Wrapping up the Omegas

Ha, if I ever write a shifter book I think I’ll use Wrapping up the Omegas as the title. I like it. This Omega challenge was a short one, designed to fit into a weekend. I read what turned out to be four books and a short story (and one DNF); everything on my To-Be-Read shelf containing the word Omega.

Omega challenge

And it was an interesting experience, which left me wondering about the nature of the omega wolf mythos.

With the exception of Omega Rising (which was a Farscape-like sci-fi), all the books were about shifters and you know what? I don’t think there’s any real consensus about what an omega is. Is he/she the smallest wolf? The weakest? Is it some inborn trait? Earned? Is it the result of breeding? Does it come with special powers? Is it necessarily a bad thing? What does it mean to be omega? It seems to be agreed they’re bottom of the pack, but not how or why.

Sure, it makes sense that different authors would have different takes on what it means to be omega, but I sensed a real reluctance to commit to their ideals, even within the same author’s work.* Often omegas were said to be the weakest, most abused wolf in the pack (that’s what made them omega) but then shown to be strong and self-reliant, rising above their station and expected abilities. But they never seemed able to lose the stigma of ‘omega’ and I was left to wonder why.

I sense in this the need to set a character up as a victim before redeeming them with a show of strength. Something any reader of hetero romance will recognize. How many heroines have been raped, are fleeing abusive relationships, or come from traumatic childhoods? This idea of a weak, abused omega werewolf just seems to be a codification of one particular kind of victim to victory trope.

And this is fine, really, except that it kind of doesn’t work for me. Because they’re either these beat down dogs or they’re not and, in the majority of the stories I just read, the authors tried to make them both. In one case, the author twisted the plot so hard, trying to accomplish this that she/he simply violated what I understood to be the laws of the world they constructed.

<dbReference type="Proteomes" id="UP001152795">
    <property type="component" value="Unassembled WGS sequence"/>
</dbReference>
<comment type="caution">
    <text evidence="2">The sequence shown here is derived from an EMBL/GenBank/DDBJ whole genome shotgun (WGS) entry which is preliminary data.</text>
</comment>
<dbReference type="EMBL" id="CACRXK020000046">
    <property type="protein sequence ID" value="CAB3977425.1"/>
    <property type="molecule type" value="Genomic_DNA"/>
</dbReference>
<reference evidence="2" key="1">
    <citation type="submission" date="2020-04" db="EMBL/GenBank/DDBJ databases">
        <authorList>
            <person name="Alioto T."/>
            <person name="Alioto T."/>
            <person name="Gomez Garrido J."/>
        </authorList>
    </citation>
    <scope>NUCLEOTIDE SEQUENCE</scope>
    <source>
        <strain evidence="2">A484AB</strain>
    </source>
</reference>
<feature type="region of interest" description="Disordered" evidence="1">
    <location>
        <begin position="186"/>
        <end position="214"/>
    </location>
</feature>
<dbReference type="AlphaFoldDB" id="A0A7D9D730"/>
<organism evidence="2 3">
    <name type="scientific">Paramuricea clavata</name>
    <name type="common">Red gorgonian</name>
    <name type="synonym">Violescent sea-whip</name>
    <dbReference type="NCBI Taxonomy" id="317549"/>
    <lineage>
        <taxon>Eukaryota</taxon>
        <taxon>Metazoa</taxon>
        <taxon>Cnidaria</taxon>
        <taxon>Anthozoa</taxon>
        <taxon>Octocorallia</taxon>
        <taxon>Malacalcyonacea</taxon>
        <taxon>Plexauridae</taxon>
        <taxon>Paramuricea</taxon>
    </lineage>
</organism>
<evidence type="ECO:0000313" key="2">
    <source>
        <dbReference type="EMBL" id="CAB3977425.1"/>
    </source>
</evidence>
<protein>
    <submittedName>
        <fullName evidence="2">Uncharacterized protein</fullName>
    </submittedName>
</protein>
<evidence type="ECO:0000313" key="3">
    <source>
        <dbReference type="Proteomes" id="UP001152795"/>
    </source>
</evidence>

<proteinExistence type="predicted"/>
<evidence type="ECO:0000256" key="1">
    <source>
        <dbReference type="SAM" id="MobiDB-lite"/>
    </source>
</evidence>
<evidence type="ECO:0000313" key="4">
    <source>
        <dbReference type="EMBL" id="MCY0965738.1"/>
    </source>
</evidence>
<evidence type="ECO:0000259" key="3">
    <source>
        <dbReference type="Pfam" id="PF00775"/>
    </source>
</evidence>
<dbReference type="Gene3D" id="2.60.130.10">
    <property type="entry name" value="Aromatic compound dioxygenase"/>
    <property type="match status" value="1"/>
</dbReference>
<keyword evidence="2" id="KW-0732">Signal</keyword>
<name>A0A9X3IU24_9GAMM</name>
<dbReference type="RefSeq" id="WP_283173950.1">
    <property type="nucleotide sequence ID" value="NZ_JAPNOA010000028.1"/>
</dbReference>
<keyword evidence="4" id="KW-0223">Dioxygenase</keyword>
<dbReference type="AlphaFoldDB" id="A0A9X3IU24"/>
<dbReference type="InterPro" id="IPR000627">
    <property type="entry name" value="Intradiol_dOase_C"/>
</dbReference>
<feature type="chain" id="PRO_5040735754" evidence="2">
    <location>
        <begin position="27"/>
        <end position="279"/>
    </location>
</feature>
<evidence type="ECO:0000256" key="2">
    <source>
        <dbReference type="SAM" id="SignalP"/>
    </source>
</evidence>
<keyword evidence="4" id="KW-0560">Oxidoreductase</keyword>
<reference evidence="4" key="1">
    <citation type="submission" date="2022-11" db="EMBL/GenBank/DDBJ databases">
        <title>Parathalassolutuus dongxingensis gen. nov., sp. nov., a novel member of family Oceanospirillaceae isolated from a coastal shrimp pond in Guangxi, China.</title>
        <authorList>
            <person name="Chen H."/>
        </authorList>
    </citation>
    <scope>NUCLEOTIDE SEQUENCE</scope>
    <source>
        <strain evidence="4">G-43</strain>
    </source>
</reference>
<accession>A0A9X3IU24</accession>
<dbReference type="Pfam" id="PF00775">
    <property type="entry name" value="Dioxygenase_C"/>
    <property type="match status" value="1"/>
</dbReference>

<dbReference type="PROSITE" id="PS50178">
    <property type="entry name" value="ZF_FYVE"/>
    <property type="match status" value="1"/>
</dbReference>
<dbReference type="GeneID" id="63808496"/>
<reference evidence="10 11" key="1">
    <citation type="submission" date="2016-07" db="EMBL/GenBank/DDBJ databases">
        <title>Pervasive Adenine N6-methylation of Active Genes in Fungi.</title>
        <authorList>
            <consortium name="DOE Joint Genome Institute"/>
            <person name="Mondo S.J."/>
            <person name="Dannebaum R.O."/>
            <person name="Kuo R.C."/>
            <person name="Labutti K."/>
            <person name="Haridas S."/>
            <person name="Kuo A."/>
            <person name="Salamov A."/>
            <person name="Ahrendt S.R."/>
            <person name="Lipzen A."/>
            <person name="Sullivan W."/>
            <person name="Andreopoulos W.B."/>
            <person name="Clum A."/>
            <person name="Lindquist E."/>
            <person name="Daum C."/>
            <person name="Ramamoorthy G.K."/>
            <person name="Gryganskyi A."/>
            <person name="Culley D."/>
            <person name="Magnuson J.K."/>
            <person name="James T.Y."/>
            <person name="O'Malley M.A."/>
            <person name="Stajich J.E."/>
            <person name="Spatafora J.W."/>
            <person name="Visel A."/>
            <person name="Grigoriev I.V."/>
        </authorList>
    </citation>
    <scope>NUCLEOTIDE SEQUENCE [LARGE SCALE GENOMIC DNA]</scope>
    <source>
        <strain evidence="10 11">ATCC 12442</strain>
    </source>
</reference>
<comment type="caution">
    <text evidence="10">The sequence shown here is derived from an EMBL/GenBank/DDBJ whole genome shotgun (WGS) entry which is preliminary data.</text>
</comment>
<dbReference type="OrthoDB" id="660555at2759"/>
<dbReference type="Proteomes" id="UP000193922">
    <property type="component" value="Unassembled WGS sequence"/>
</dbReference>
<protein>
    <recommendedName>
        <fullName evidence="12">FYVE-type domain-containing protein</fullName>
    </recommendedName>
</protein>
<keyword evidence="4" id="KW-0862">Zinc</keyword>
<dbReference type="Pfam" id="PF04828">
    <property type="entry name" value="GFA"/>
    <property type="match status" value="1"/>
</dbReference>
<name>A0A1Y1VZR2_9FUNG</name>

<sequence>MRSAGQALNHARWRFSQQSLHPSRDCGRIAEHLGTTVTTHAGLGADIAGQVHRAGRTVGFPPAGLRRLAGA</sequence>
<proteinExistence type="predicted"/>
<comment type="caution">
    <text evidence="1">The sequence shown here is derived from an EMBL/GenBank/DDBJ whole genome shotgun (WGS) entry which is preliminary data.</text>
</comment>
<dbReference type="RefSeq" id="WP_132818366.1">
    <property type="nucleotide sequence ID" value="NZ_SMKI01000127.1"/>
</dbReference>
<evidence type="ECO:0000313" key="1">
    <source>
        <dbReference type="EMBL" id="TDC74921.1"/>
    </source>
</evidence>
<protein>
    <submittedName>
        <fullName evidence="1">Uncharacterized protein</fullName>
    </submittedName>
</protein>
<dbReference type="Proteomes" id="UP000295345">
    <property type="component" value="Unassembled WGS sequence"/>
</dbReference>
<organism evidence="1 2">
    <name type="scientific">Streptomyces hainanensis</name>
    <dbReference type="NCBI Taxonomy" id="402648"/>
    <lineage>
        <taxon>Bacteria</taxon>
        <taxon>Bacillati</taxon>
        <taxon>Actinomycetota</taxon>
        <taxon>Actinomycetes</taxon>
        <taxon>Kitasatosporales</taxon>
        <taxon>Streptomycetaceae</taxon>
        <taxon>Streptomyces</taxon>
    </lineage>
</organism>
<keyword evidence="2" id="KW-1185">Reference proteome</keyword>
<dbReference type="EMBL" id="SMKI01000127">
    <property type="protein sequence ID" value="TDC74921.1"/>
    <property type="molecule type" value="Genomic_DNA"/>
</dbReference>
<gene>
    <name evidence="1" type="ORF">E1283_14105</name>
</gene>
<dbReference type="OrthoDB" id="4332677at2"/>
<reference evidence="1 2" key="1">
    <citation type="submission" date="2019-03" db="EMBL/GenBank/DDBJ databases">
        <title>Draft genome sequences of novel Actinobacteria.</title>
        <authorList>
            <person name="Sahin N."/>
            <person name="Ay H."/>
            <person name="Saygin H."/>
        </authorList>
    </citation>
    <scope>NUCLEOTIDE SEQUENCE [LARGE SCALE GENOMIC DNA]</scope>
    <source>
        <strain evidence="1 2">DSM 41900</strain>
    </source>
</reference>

This was my main take away from the experience of immersing myself in a weekend of shifter omega-ness. There were other, smaller ones too. Omegas seem overwhelmingly likely to be claimed by alphas, the leaders of the pack (usually the most powerful one available). ‘Alpha’ and ‘omega’ tend to be such strong aspects of a character’s character that they negate all else.

On a wider scale, other than betas (second in command) there don’t seem to be any other ranks to a werewolf pack and none of those wolves matter and there seems to be a language to werewolves, that while obviously originating somewhere, is being adopted on a wider scale. The idea of going ‘loup’ for an out of control wolf, the soul ‘mate,’ descriptions of inner wolves ‘pacing’ and ‘clawing’ to be free, a ‘scion’ being the son of an alpha. Some of this I recognized as ubiquitous to the paranormal genre, but some struck me as possibly lifted straight from other, more well-known books and series.

So, while four books and short story is hardly a huge sample of available omega stories (especially as one of the books and the story were from the same author), I think it was enough to get an idea of what this particular corner of the paranormal genre has to offer.

If you’re interested in individual reviews they can be found here:

Omega Rising
Omega
Omega in the Shadows
Omega’s Touch/Omega’s Fate

*Obviously, I'm speaking only to the books I read in this challenge. I've read enough shifter books to know I'm not speaking in universals here.

Edit 3/29/16: Someone made a comment on one of the Amazon reviews with a link to a wiki page on the Alpha/Beta/Omega Trope. While, I was well aware this was a frequent pairing, it hadn’t occurred to me that it had solidified into an actual genre of it’s own. Apparently it’s called the Omegaverse. As I said to the commenter, even as a trope I still like enough world-building to know something of why rigid pairing structure occurs.  Is it a social constraint, biological, etc? But it’s nice to have learned something new, all the same. 

Edit 4/17/16: Even though I technically called this challenge finished, I couldn’t help picking up another Omega book and I bet it’s not the last time I do it, this year. So, I figure I’ll just tag the new ones on down here at the bottom.

Omega to the Ranchers
The Omega Prince

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